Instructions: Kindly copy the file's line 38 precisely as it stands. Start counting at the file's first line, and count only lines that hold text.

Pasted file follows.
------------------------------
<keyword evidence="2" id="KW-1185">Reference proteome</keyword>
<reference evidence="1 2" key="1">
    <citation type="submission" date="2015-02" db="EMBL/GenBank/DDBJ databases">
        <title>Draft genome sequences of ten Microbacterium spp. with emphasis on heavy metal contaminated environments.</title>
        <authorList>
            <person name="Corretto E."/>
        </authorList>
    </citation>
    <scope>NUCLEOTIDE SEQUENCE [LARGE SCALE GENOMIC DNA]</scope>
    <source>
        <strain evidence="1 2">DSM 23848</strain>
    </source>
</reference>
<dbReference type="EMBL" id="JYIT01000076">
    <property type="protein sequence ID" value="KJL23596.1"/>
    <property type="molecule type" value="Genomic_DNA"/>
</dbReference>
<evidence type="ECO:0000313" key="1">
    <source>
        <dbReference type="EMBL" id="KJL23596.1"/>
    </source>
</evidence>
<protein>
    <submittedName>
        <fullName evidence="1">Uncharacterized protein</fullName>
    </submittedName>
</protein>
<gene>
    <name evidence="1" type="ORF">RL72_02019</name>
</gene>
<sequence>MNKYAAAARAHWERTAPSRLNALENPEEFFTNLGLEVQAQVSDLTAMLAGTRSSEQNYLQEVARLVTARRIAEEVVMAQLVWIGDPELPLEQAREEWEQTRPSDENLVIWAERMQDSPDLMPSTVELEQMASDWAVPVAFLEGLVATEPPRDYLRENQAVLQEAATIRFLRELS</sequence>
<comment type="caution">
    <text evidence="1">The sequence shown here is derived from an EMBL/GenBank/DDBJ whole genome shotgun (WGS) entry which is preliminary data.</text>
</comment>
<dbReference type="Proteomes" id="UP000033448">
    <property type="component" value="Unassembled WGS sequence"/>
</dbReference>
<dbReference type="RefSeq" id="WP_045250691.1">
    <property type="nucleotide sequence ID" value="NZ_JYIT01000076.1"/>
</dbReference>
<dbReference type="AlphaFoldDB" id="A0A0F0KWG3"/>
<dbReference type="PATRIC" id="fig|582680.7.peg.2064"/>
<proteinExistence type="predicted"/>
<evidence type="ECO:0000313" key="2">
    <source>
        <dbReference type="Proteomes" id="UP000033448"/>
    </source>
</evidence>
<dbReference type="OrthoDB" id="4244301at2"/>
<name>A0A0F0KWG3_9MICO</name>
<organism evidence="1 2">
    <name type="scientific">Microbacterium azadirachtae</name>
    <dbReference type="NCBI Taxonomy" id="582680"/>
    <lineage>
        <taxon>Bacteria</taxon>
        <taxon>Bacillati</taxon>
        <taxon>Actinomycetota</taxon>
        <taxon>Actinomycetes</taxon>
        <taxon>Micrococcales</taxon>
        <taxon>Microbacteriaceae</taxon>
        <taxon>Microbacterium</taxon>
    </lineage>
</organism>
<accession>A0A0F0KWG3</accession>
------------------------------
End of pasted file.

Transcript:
<dbReference type="RefSeq" id="WP_045250691.1">